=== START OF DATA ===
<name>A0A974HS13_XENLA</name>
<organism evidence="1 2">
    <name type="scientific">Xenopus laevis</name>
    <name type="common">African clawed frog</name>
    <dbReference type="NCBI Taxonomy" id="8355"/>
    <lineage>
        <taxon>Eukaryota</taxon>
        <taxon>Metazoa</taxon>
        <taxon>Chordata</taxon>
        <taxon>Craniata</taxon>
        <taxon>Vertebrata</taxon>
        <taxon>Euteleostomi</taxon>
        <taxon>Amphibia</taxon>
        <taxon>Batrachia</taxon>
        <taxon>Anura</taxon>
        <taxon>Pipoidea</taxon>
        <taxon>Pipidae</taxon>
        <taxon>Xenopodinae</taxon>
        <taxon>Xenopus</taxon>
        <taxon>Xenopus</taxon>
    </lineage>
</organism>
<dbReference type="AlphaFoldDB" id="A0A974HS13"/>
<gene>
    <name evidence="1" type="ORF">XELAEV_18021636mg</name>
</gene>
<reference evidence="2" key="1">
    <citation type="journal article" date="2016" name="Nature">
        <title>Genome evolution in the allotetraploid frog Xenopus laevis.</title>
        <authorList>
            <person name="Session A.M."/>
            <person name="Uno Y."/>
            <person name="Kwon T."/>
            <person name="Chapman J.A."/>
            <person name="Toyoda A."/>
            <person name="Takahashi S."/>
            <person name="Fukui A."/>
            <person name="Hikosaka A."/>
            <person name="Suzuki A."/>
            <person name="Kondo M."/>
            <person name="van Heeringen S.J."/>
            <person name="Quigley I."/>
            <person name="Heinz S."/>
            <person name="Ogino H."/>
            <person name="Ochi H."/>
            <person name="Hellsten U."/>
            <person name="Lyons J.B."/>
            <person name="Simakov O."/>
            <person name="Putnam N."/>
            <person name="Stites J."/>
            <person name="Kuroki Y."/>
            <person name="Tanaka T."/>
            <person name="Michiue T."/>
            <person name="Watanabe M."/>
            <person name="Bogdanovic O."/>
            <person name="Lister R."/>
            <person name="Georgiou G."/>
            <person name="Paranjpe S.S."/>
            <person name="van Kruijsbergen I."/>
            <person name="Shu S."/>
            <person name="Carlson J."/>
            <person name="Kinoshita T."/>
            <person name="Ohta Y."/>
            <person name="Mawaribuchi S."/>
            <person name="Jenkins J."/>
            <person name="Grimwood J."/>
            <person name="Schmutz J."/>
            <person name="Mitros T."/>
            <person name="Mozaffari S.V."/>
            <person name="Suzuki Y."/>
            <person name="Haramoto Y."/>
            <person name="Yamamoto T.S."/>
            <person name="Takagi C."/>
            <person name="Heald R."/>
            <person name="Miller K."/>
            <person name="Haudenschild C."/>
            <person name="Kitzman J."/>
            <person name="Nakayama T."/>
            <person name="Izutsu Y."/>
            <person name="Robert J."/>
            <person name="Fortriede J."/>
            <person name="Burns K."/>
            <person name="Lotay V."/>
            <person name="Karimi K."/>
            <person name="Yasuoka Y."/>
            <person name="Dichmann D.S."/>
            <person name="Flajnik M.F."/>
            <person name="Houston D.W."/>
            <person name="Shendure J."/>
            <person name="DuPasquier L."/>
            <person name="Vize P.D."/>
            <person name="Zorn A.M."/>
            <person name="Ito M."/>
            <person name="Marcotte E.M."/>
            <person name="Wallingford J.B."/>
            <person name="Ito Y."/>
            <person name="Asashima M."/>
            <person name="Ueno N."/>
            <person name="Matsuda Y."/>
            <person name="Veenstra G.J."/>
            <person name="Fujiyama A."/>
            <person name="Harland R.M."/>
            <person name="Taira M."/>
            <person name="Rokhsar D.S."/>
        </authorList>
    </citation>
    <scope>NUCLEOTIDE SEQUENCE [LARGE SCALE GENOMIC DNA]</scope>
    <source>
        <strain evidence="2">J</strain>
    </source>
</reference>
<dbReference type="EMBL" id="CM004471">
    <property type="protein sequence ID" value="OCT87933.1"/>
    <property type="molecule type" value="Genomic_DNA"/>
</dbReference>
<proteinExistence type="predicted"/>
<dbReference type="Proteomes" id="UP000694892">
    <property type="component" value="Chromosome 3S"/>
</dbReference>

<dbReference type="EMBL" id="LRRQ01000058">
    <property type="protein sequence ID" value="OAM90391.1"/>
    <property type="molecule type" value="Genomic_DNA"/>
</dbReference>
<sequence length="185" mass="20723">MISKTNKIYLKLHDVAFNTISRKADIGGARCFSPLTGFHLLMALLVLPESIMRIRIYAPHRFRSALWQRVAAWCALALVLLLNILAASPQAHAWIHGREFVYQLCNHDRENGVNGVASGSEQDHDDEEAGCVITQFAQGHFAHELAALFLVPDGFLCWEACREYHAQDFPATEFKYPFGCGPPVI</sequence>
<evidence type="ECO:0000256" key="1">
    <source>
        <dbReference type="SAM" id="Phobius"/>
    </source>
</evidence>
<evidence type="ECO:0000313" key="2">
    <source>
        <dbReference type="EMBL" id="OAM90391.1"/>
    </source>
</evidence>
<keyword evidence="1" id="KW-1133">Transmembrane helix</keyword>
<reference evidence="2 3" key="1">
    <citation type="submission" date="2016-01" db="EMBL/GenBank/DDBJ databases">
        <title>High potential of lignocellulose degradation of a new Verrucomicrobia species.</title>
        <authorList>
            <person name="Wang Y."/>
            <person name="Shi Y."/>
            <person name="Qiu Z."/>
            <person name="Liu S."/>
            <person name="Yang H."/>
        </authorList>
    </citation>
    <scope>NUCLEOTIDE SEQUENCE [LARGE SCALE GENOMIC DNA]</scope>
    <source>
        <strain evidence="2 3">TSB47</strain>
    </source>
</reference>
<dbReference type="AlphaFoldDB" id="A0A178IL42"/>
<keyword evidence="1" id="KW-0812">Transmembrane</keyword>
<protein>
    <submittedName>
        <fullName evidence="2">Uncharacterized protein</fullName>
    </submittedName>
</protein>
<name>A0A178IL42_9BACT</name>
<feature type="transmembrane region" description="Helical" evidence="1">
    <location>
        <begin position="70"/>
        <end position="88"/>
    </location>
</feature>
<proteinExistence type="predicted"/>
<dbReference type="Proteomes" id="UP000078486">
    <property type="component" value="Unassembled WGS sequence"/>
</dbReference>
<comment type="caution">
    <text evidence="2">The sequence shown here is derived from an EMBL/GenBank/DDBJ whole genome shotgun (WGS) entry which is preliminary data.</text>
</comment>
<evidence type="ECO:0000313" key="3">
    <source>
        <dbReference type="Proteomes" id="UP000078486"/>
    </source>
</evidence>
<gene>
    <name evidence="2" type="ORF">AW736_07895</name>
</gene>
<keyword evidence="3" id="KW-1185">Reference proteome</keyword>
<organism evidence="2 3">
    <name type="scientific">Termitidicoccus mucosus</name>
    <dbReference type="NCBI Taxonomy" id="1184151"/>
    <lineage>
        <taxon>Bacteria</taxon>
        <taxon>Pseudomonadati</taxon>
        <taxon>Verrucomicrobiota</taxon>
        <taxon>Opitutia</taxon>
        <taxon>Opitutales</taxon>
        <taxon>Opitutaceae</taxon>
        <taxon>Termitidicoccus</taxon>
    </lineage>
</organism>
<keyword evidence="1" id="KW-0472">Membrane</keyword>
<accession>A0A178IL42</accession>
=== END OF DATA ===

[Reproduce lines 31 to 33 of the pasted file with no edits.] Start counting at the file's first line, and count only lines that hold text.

            <person name="Session A.M."/>
            <person name="Uno Y."/>
            <person name="Kwon T."/>